John Wannamaker may not be a household name but he opened the first department store in Philadelphia in the late 1800’s and is believed to be the inventor of the price tag and the seasonal sale.
Wannamaker was the first retailer to place a half-page newspaper ad, and the first full-page ad five years later. He is widely considered to be one of the forefathers of advertising and credited with the famous phrase: “Half the money I spend on advertising is wasted; the trouble is, I don’t know which half.”
His words survive as one of the most frequently quoted clichés in marketing and advertising, even after radio, TV and now the Internet, have replaced the dominance of print advertising.
But with all we’ve accomplished in the last one hundred and twenty years, is this quote still relevant and significant to you (and to all marketers) today?
In fact, how do you know you’re not throwing away 2/3 of your advertising budget? Or perhaps even as much as 3/4?
How can you be sure that your next advertising campaign, sitting on your desk awaiting your approval, won’t be an abysmal failure – sucking your business bank account dry and producing no measurable influx of qualified leads and sales?
Do you know with certainty which half of your advertising budget is wasted?
The Advertising Landscape Has Evolved
Right now, your customers are getting harder to reach in most traditional media channels, and the rules of marketing have changed. Print readership, radio listeners and even TV viewers are down. Consumers have adapted to new technologies – the Internet, mobile, GPS, tablet computing – and can now comfortably avoid unwanted advertising in many of the older advertising channels.
The Internet has paved the way for content marketing, online video and social media to emerge as the new, dominant players. And to succeed in this new realm of advertising, requires a shift in both mindset and strategy.
You used to be able to get away with talking at your prospects (having one-way conversations), now you must respond to their comments (both positive and negative) in real-time. Where five years ago you could simply focus on spending less to find more local prospects, now you must excel at “being found” in a sea of global competitors.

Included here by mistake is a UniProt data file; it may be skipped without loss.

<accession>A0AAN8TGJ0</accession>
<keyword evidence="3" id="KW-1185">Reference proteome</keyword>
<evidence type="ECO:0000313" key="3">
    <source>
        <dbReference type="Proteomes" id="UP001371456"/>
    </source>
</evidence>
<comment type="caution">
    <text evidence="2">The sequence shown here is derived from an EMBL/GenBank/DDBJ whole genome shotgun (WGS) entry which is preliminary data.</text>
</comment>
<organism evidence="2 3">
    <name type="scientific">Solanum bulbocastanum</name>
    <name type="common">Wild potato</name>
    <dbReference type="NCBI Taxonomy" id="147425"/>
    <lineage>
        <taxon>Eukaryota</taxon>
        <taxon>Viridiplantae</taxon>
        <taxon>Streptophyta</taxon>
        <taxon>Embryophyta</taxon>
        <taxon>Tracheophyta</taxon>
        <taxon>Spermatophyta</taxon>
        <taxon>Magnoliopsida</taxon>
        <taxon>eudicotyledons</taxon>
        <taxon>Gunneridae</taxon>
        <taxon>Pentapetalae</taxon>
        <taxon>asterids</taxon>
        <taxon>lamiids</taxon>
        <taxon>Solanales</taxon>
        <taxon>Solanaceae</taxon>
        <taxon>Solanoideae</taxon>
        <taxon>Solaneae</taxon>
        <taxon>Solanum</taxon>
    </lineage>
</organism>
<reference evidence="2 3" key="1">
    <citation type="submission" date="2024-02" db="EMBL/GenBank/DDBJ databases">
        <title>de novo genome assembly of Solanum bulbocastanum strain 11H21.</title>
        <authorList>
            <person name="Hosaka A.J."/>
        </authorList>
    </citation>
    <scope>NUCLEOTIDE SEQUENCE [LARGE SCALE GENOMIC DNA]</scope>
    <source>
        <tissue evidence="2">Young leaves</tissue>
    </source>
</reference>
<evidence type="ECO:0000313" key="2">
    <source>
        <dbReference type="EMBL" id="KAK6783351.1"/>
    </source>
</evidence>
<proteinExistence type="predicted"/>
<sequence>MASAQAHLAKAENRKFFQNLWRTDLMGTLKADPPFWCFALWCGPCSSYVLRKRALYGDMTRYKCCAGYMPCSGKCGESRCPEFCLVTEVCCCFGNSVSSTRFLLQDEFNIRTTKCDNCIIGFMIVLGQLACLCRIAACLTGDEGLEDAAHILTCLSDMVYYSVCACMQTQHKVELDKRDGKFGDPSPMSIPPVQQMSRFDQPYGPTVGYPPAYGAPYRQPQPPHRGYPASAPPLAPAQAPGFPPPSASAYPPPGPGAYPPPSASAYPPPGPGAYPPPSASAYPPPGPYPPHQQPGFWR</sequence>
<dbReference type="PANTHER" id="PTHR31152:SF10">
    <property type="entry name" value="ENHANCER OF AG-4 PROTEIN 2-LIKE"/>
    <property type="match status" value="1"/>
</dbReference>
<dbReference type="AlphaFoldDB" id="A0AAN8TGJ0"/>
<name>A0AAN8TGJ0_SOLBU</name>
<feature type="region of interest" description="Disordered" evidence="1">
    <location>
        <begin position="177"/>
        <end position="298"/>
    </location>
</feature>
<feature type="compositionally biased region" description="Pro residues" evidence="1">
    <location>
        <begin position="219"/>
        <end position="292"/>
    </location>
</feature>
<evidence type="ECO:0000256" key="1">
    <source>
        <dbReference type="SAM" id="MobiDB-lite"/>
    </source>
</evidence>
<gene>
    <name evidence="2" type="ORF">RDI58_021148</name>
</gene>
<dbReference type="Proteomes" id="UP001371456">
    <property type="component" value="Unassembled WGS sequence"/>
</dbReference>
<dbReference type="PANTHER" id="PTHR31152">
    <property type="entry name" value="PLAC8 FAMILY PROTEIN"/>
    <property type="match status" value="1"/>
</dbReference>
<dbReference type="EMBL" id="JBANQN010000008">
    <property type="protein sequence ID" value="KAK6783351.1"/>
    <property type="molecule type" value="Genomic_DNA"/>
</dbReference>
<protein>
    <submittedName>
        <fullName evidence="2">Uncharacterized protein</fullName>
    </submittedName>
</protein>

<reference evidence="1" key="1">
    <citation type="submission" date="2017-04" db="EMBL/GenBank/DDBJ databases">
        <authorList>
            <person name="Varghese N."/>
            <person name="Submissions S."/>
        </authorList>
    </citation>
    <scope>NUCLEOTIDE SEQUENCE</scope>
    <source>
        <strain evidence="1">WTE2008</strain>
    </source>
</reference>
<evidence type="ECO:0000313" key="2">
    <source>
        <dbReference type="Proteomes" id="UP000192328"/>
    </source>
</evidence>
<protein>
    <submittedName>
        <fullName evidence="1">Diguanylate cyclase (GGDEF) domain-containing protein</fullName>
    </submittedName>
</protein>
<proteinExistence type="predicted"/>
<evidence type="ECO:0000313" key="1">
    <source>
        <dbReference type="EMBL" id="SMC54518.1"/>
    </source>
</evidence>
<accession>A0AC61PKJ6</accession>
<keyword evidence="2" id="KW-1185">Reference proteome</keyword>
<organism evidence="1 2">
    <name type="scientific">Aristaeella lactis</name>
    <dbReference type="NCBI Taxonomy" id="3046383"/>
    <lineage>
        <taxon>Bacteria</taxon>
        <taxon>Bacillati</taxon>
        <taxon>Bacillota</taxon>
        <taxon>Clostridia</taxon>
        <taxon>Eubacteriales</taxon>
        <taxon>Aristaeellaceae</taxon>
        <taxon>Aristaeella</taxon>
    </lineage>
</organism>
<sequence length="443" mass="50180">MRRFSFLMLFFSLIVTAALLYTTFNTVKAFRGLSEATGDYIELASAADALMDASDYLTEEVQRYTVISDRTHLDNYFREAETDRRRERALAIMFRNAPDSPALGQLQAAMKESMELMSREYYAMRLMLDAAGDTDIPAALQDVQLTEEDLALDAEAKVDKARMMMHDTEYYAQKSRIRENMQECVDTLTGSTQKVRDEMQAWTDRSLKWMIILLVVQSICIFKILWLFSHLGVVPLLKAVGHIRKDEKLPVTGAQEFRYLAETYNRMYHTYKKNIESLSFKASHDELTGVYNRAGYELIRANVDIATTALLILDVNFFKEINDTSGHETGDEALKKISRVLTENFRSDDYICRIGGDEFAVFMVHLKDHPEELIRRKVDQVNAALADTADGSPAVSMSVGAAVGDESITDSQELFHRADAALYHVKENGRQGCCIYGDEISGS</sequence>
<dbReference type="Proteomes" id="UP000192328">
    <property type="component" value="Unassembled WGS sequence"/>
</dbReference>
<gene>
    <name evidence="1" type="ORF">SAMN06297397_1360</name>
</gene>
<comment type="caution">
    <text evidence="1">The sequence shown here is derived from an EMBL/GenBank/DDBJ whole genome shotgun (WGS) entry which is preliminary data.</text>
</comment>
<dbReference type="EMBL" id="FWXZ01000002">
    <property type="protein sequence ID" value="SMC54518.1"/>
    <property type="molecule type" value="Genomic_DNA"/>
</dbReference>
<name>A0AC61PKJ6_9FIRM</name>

Thankfully, these new mediums bring with them two significant benefits – targeting and measurability. Finally, improving your odds of determining which half of your advertising budget is wasted, is not only possible, but refreshingly possible. You simply have to know which marketing tips and tools to use to maximize your return on investment (ROI).
Here are five practical tips for developing an effective measurement strategy for your online and offline marketing efforts:
1. Monitor all incoming leads.
Place a unique phone number, or email address or offer in different media placements to gauge which ad creative, copy, design elements or ad placement garners the most qualified traffic and sales.
Each unique number or email address can easily be re-routed to your primary incoming line or email, to streamline the process of receiving and replying to valuable inquiries. To minimize confusion with your target audience refrain from using too many different variables (numbers, email addresses, offers) at once.
If your business is highly identifiable and uses a memorable phone number, this tracking method may not be viable. As an alternative, record inbound calls for quality assurance and use the insights to train your sales team. While it may cost more, recorded conversations will provide significant insight into the interest level, FAQ’s, objections and issues of your prospects.
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